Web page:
The BGP allows for the exchange of routing information on the internet and takes people to the websites they want to access.  

Dane Knecht, senior vice president of the firm, said earlier the Facebook Border Gateway Protocol (BGP) routes had been ‘withdrawn from the internet.’ 

Cybersecurity expert, Kevin Beaumont, wrote on Twitter: ‘This one looks like a pretty epic configuration error, Facebook don’t exist on the internet right now. Even their authoritative name server ranges have been BGP withdrawn.’

WhatsApp, Instagram and Facebook Messenger, run on a shared back-end infrastructure, creating a ‘single point of failure’ according to experts.

It wasn’t just the main Facebook apps going down, other services, including Facebook Workplace and the Oculus website were also down. 

The EU’s competition commissioner said it shows why large tech firms should be broken up to avoid a similar failure of multiple platforms at once.

EU competition commissioner Margrethe Vestager said the incident highlighted the negative impact of big tech firms controlling large swathes of the online world.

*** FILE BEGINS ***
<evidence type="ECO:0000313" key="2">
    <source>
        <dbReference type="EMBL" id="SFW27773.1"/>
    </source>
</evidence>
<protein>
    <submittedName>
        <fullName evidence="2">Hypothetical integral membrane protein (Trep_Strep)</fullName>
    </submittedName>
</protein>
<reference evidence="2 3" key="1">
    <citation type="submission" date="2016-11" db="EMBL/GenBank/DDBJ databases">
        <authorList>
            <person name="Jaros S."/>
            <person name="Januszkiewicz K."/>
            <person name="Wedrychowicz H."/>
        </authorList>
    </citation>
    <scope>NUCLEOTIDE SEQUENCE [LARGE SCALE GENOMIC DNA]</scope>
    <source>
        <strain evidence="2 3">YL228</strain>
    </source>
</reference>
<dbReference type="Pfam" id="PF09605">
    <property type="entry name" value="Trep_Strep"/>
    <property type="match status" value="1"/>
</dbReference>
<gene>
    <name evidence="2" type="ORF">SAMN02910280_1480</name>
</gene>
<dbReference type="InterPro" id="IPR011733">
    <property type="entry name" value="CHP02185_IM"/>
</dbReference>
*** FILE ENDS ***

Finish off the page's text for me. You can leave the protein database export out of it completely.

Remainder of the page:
‘We need alternatives and choices in the tech market, and must not rely on a few big players, whoever they are,’ she wrote on Twitter. 

The dominance of a handful of large social media and internet companies has come under scrutiny from competition watchdogs on several issues, with many campaigners in the UK, Europe and the US urging governments and regulators to take steps to break up larger firms to prevent monopolies being created.

IT experts have also called on the tech industry to come up with better systems to prevent a single error from having such a wide impact.

Ms Vestager, who is also the European Commission’s executive vice-president for a Europe fit for the digital age, added that the incident showed it was also sometimes good to step away from social media and talk to people ‘offline’. 

Facebook’s Chief Technology Officer, Mike Schroepfer, offered his ‘sincere apologies for the outage on Monday afternoon.  The scandal-hit company’s shares had dipped by 5 per cent on Monday amid the outage and after a whistleblower went public on Sunday night with claims that the firm prioritises growth over safety.